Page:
Tips for Reducing Unconscious Bias in Employee Task Assignment

Task assignment is a key area where bias emerges, exacerbating workplace inequity. Research shows that women and members of other underrepresented groups are more often channeled into “execution” or project management roles and are less likely to receive high-value, high-visibility, or stretch assignments (Hewlett et al., 2008; 2014). 

As a result, underrepresented employees can have fewer opportunities to creatively contribute, learn, innovate, and shine. These patterns can also lead to low job satisfaction and higher turnover rates for these employees. The following tips will help supervisors root out bias and reduce this key barrier to fostering diverse, inclusive, and thriving teams.

CONDUCT A “TASK ASSIGNMENT” ASSESSMENT. BELOW ARE SOME KEY QUESTIONS TO ASK.

See the Task Assignment Assessment resource for more detail.

  • Are some team members assigned more frequently to highly visible tasks or projects? This can happen inadvertently, especially when some team members are more vocal in requesting such assignments. 
  • Are other talented team members missing out on these assignments, perhaps because they are quieter or because their potential has been overlooked? 
  • Are some team members assigned more often to high-risk projects? Why or why not? 
  • Examine criteria used for task assignment. Make your criteria for assigning tasks on each project explicit and ensure they are relevant to those projects. For example, supervisors sometimes avoid assigning important projects to team members who work flexible hours, even though this schedule does not impair their ability to do the job. Look for these kinds of unconscious assumptions in the criteria you use for task assignment.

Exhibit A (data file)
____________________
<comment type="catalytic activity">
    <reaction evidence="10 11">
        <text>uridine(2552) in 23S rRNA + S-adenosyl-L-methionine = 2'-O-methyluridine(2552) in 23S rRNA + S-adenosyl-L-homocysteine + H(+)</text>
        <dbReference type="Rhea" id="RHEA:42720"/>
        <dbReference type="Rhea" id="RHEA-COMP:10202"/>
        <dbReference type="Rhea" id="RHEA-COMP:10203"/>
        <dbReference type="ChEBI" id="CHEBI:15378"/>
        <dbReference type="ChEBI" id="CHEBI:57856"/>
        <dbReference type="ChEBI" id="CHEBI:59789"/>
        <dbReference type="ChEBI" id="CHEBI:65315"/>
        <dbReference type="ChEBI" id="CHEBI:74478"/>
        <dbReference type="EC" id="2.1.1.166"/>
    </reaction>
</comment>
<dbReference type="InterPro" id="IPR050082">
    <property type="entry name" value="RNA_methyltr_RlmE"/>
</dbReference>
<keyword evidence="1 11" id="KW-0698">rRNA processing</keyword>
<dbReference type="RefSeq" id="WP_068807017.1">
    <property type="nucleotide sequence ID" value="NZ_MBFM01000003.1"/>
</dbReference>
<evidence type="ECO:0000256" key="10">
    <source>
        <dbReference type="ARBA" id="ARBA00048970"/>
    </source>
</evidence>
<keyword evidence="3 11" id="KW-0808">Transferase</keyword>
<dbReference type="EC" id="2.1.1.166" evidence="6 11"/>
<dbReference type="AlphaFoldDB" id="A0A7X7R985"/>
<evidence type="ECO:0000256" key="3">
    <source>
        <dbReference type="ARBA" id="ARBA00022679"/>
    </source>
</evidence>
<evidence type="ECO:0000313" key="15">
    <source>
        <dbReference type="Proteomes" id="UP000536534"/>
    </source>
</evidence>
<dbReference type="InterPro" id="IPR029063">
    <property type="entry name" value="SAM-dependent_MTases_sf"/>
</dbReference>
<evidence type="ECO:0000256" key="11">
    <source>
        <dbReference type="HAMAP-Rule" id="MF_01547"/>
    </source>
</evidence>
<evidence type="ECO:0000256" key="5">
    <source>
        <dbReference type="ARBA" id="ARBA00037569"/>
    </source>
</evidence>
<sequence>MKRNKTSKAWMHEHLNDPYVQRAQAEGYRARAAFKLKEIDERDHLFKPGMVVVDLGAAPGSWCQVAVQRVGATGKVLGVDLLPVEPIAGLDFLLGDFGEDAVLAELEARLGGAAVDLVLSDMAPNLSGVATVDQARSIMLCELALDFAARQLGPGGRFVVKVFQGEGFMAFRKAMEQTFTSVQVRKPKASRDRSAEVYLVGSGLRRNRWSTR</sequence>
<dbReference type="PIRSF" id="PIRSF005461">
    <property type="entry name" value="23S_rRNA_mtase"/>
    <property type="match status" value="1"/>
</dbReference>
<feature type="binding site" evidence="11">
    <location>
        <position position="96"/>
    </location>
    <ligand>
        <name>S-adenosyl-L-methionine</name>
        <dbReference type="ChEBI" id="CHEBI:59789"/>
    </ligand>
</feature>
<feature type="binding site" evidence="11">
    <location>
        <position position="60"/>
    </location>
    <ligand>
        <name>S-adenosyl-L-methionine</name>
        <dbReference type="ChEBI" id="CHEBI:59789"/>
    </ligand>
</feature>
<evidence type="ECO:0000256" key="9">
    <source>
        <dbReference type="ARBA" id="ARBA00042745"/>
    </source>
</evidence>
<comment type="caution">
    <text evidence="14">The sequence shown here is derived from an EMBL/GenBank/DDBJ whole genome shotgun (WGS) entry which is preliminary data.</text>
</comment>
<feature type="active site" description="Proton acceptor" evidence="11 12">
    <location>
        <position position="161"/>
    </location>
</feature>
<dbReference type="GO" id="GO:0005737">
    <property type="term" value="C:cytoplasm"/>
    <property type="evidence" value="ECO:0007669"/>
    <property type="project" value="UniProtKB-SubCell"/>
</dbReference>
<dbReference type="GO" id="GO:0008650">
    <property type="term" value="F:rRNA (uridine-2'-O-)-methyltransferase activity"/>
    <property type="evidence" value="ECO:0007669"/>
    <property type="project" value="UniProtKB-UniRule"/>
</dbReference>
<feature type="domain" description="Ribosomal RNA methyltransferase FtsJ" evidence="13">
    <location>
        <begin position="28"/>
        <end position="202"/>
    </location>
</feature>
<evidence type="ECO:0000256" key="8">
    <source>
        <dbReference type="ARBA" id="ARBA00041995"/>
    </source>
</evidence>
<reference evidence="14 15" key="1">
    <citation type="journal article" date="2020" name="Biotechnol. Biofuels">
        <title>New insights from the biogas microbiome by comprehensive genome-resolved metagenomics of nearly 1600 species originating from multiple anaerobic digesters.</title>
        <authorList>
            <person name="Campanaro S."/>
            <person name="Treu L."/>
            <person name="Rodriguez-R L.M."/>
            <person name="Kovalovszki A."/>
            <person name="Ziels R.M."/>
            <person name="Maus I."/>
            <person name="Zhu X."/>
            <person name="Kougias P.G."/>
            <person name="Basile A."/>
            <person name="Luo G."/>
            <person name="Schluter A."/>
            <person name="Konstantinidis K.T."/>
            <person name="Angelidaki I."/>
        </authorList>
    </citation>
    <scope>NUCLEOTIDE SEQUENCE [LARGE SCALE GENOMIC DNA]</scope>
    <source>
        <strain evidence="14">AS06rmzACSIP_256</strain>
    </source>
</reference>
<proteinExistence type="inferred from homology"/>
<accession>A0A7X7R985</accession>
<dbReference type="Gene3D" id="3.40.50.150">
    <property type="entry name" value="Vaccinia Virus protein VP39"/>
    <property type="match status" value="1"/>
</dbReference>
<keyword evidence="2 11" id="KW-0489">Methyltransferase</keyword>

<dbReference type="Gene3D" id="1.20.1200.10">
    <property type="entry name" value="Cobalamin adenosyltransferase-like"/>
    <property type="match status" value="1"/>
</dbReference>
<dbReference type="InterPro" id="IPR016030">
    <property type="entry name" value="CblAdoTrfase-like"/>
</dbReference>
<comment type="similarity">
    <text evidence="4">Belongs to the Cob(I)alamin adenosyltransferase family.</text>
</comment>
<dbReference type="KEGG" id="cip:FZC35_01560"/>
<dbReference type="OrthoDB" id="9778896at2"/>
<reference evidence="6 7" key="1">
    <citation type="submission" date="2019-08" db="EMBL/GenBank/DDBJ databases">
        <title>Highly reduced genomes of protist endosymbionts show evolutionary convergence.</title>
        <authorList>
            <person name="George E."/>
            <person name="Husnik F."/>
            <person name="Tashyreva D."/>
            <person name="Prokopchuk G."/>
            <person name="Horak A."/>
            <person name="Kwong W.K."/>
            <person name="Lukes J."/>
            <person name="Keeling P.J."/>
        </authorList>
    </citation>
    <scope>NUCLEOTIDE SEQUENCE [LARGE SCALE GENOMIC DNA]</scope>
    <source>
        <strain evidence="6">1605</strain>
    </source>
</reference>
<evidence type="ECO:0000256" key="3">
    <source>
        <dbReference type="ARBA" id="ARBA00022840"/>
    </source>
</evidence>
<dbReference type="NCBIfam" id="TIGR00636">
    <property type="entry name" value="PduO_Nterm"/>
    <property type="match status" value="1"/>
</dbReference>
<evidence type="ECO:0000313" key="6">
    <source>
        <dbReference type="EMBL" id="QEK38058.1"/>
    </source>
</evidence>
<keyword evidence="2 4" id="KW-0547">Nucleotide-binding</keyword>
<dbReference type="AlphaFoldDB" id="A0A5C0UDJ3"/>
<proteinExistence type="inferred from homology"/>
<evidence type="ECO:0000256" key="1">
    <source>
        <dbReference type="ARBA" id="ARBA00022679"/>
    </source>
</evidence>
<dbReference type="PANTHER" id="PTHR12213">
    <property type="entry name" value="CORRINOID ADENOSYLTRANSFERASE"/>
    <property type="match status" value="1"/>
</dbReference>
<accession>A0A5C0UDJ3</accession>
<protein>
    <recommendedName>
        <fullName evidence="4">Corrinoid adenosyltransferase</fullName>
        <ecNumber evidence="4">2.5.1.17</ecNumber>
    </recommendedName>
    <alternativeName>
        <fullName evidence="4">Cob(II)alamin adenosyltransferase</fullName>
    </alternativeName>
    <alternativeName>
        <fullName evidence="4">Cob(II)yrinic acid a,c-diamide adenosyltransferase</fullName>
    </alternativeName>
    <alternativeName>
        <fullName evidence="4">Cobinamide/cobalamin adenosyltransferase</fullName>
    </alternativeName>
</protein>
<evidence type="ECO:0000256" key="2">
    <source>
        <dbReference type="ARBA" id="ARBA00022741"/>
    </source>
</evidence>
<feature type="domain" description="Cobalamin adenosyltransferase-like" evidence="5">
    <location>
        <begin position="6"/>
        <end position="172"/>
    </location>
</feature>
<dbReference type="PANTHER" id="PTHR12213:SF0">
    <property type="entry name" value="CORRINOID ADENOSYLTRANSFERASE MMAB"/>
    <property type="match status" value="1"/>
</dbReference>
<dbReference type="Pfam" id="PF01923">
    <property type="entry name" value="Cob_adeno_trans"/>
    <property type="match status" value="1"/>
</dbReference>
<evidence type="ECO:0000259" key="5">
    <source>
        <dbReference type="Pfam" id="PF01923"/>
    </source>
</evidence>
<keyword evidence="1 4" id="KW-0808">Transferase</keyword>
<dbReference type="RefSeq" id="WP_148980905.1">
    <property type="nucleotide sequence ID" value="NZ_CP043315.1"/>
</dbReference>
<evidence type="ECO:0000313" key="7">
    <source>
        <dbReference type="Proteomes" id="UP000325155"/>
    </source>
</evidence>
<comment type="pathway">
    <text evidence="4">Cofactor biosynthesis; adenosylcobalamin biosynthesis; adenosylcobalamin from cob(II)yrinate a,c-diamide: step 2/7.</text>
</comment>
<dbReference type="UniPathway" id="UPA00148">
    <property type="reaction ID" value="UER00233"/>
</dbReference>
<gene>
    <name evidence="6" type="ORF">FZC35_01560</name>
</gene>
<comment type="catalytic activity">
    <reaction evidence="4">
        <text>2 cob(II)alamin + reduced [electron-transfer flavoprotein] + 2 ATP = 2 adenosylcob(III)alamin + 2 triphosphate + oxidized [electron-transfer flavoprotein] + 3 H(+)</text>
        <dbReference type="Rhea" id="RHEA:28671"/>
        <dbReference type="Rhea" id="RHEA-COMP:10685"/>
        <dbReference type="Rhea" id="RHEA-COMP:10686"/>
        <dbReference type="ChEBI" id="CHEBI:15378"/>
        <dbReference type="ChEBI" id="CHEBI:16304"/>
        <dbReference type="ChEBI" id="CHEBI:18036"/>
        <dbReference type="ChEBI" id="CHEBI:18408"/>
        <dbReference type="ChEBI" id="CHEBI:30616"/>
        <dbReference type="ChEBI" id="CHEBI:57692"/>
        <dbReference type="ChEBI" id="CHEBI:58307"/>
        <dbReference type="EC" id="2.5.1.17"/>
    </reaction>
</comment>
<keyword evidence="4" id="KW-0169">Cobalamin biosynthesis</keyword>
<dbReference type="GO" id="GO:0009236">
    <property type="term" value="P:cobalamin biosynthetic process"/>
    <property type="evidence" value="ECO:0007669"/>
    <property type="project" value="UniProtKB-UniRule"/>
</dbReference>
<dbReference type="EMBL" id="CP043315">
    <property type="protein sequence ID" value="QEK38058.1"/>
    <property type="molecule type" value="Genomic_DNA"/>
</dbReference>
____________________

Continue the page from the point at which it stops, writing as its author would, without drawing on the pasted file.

WATCH FOR PATTERNS WHERE TEAM MEMBERS PERFORM STEREOTYPICALLY GENDERED ROLES.

Research illustrates that women more frequently take notes or take on “office housework” (e.g., organizing logistics, social events, etc.). In some cases, these individuals may volunteer to perform these roles, but they also may assume these roles because they are “just used to it,” or think that “no one else will do it,” or because other team members unconsciously (or consciously) assume they will take on these roles. Therefore, it is a good idea to make sure these roles are rotated throughout the team.

AVOID OR INTERRUPT COMMENTS SUCH AS THESE: “WOMEN ARE MORE SOCIAL” OR “MEN ARE BETTER PROBLEM-SOLVERS.”

These comments reflect a misunderstanding of gender-difference research and exaggerate its findings. While some differences exist, research also shows more “within-gender” variation than it does “cross-gender” variation. In other words, contrary to conventional wisdom, there are more differences among women or among men than there are between women and men. Likewise, this research does not demonstrate that these are “natural” or biological differences. Gently remind employees of these facts when they make these sorts of comments.

AVOID THE “GLASS CLIFF” PHENOMENON.

Underrepresented employees may sometimes be given the riskier or more precarious projects. Ensure that all employees have the support, resources, and authority necessary before they are promoted or assume project leadership. Also, resist the pressure to fill quotas by promoting “token” employees from underrepresented groups before they are ready. When tracking task assignment patterns, assess and note the risk level of each task or project for different employees and consider risk when evaluating performance and 
project outcomes.



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